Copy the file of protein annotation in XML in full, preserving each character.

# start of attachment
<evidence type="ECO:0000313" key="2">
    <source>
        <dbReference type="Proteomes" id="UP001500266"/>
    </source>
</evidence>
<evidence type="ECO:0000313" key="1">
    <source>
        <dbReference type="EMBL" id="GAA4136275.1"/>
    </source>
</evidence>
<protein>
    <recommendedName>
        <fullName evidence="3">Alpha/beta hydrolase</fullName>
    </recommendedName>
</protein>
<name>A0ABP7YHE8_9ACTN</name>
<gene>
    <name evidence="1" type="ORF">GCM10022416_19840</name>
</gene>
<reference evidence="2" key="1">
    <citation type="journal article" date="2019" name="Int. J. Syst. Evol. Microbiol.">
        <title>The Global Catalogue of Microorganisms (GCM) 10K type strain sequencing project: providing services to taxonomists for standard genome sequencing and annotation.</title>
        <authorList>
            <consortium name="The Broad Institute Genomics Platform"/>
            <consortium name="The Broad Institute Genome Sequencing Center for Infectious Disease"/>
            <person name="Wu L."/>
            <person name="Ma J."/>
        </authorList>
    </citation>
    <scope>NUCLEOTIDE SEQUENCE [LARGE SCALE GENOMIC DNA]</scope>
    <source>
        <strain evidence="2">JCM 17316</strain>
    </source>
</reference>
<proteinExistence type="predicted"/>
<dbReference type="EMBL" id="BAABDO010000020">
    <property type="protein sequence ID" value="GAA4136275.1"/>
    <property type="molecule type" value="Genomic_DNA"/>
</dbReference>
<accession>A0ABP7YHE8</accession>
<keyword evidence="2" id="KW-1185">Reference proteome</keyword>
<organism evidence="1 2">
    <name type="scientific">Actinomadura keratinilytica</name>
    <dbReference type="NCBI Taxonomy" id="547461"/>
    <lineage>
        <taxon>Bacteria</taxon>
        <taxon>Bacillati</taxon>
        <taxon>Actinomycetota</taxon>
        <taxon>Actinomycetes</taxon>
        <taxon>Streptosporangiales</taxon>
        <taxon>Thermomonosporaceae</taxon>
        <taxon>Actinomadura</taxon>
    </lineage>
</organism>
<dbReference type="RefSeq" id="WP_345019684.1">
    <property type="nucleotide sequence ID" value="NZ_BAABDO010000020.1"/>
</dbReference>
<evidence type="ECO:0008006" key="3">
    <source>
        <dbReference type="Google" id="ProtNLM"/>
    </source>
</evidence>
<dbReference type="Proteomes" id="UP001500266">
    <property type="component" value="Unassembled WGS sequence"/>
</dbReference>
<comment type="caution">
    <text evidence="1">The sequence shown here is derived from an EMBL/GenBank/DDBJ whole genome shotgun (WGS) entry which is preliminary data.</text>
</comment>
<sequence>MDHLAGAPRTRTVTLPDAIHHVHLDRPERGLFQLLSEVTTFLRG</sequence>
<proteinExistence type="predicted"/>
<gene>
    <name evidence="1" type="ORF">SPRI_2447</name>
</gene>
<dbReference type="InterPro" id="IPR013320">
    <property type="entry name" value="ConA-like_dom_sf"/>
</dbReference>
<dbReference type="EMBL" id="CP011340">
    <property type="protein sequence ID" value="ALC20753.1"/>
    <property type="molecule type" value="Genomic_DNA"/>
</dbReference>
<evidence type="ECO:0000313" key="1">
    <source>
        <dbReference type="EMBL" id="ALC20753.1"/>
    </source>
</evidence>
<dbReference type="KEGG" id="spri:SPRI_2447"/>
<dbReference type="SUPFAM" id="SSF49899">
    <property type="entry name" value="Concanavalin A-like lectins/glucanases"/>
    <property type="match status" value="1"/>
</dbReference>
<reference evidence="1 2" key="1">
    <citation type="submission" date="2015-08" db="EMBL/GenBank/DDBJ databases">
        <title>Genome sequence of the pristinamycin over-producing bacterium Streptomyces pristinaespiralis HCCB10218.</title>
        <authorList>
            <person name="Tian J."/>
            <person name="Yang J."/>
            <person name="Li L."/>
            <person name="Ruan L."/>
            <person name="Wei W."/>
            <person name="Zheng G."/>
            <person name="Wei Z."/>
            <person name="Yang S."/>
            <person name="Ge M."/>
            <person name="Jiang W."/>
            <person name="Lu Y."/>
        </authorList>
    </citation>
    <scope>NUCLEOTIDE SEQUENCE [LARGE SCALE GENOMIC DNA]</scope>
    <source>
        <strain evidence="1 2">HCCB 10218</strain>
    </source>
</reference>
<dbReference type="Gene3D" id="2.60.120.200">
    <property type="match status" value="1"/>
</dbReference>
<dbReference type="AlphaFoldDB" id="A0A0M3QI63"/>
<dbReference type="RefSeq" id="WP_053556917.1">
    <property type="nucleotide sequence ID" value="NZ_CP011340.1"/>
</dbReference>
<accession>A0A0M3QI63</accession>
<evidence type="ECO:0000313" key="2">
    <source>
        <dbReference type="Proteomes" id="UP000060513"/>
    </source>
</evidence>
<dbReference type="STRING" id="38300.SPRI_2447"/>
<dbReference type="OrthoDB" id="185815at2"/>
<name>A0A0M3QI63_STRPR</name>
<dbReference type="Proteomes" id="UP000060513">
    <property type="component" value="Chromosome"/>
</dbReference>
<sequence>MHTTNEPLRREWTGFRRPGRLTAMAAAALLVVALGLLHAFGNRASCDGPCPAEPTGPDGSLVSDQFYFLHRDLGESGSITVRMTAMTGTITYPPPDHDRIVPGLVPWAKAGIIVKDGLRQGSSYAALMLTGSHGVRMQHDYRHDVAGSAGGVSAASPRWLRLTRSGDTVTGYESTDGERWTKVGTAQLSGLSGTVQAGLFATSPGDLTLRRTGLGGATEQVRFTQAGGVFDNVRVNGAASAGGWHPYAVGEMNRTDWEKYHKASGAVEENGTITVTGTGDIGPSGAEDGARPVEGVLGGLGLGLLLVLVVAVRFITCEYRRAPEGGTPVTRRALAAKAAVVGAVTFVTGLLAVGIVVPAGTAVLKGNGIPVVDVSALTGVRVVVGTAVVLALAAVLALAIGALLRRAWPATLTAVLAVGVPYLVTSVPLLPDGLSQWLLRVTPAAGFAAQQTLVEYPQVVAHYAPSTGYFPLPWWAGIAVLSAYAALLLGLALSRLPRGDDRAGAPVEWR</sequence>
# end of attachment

<evidence type="ECO:0000313" key="2">
    <source>
        <dbReference type="Proteomes" id="UP001500266"/>
    </source>
</evidence>
<evidence type="ECO:0000313" key="1">
    <source>
        <dbReference type="EMBL" id="GAA4136275.1"/>
    </source>
</evidence>
<protein>
    <recommendedName>
        <fullName evidence="3">Alpha/beta hydrolase</fullName>
    </recommendedName>
</protein>
<name>A0ABP7YHE8_9ACTN</name>
<gene>
    <name evidence="1" type="ORF">GCM10022416_19840</name>
</gene>
<reference evidence="2" key="1">
    <citation type="journal article" date="2019" name="Int. J. Syst. Evol. Microbiol.">
        <title>The Global Catalogue of Microorganisms (GCM) 10K type strain sequencing project: providing services to taxonomists for standard genome sequencing and annotation.</title>
        <authorList>
            <consortium name="The Broad Institute Genomics Platform"/>
            <consortium name="The Broad Institute Genome Sequencing Center for Infectious Disease"/>
            <person name="Wu L."/>
            <person name="Ma J."/>
        </authorList>
    </citation>
    <scope>NUCLEOTIDE SEQUENCE [LARGE SCALE GENOMIC DNA]</scope>
    <source>
        <strain evidence="2">JCM 17316</strain>
    </source>
</reference>
<proteinExistence type="predicted"/>
<dbReference type="EMBL" id="BAABDO010000020">
    <property type="protein sequence ID" value="GAA4136275.1"/>
    <property type="molecule type" value="Genomic_DNA"/>
</dbReference>
<accession>A0ABP7YHE8</accession>
<keyword evidence="2" id="KW-1185">Reference proteome</keyword>
<organism evidence="1 2">
    <name type="scientific">Actinomadura keratinilytica</name>
    <dbReference type="NCBI Taxonomy" id="547461"/>
    <lineage>
        <taxon>Bacteria</taxon>
        <taxon>Bacillati</taxon>
        <taxon>Actinomycetota</taxon>
        <taxon>Actinomycetes</taxon>
        <taxon>Streptosporangiales</taxon>
        <taxon>Thermomonosporaceae</taxon>
        <taxon>Actinomadura</taxon>
    </lineage>
</organism>
<dbReference type="RefSeq" id="WP_345019684.1">
    <property type="nucleotide sequence ID" value="NZ_BAABDO010000020.1"/>
</dbReference>
<evidence type="ECO:0008006" key="3">
    <source>
        <dbReference type="Google" id="ProtNLM"/>
    </source>
</evidence>
<dbReference type="Proteomes" id="UP001500266">
    <property type="component" value="Unassembled WGS sequence"/>
</dbReference>
<comment type="caution">
    <text evidence="1">The sequence shown here is derived from an EMBL/GenBank/DDBJ whole genome shotgun (WGS) entry which is preliminary data.</text>
</comment>
<sequence>MDHLAGAPRTRTVTLPDAIHHVHLDRPERGLFQLLSEVTTFLRG</sequence>
<proteinExistence type="predicted"/>
<gene>
    <name evidence="1" type="ORF">SPRI_2447</name>
</gene>
<dbReference type="InterPro" id="IPR013320">
    <property type="entry name" value="ConA-like_dom_sf"/>
</dbReference>
<dbReference type="EMBL" id="CP011340">
    <property type="protein sequence ID" value="ALC20753.1"/>
    <property type="molecule type" value="Genomic_DNA"/>
</dbReference>
<evidence type="ECO:0000313" key="1">
    <source>
        <dbReference type="EMBL" id="ALC20753.1"/>
    </source>
</evidence>
<dbReference type="KEGG" id="spri:SPRI_2447"/>
<dbReference type="SUPFAM" id="SSF49899">
    <property type="entry name" value="Concanavalin A-like lectins/glucanases"/>
    <property type="match status" value="1"/>
</dbReference>
<reference evidence="1 2" key="1">
    <citation type="submission" date="2015-08" db="EMBL/GenBank/DDBJ databases">
        <title>Genome sequence of the pristinamycin over-producing bacterium Streptomyces pristinaespiralis HCCB10218.</title>
        <authorList>
            <person name="Tian J."/>
            <person name="Yang J."/>
            <person name="Li L."/>
            <person name="Ruan L."/>
            <person name="Wei W."/>
            <person name="Zheng G."/>
            <person name="Wei Z."/>
            <person name="Yang S."/>
            <person name="Ge M."/>
            <person name="Jiang W."/>
            <person name="Lu Y."/>
        </authorList>
    </citation>
    <scope>NUCLEOTIDE SEQUENCE [LARGE SCALE GENOMIC DNA]</scope>
    <source>
        <strain evidence="1 2">HCCB 10218</strain>
    </source>
</reference>
<dbReference type="Gene3D" id="2.60.120.200">
    <property type="match status" value="1"/>
</dbReference>
<dbReference type="AlphaFoldDB" id="A0A0M3QI63"/>
<dbReference type="RefSeq" id="WP_053556917.1">
    <property type="nucleotide sequence ID" value="NZ_CP011340.1"/>
</dbReference>
<accession>A0A0M3QI63</accession>
<evidence type="ECO:0000313" key="2">
    <source>
        <dbReference type="Proteomes" id="UP000060513"/>
    </source>
</evidence>
<dbReference type="STRING" id="38300.SPRI_2447"/>
<dbReference type="OrthoDB" id="185815at2"/>
<name>A0A0M3QI63_STRPR</name>
<dbReference type="Proteomes" id="UP000060513">
    <property type="component" value="Chromosome"/>
</dbReference>
<sequence>MHTTNEPLRREWTGFRRPGRLTAMAAAALLVVALGLLHAFGNRASCDGPCPAEPTGPDGSLVSDQFYFLHRDLGESGSITVRMTAMTGTITYPPPDHDRIVPGLVPWAKAGIIVKDGLRQGSSYAALMLTGSHGVRMQHDYRHDVAGSAGGVSAASPRWLRLTRSGDTVTGYESTDGERWTKVGTAQLSGLSGTVQAGLFATSPGDLTLRRTGLGGATEQVRFTQAGGVFDNVRVNGAASAGGWHPYAVGEMNRTDWEKYHKASGAVEENGTITVTGTGDIGPSGAEDGARPVEGVLGGLGLGLLLVLVVAVRFITCEYRRAPEGGTPVTRRALAAKAAVVGAVTFVTGLLAVGIVVPAGTAVLKGNGIPVVDVSALTGVRVVVGTAVVLALAAVLALAIGALLRRAWPATLTAVLAVGVPYLVTSVPLLPDGLSQWLLRVTPAAGFAAQQTLVEYPQVVAHYAPSTGYFPLPWWAGIAVLSAYAALLLGLALSRLPRGDDRAGAPVEWR</sequence>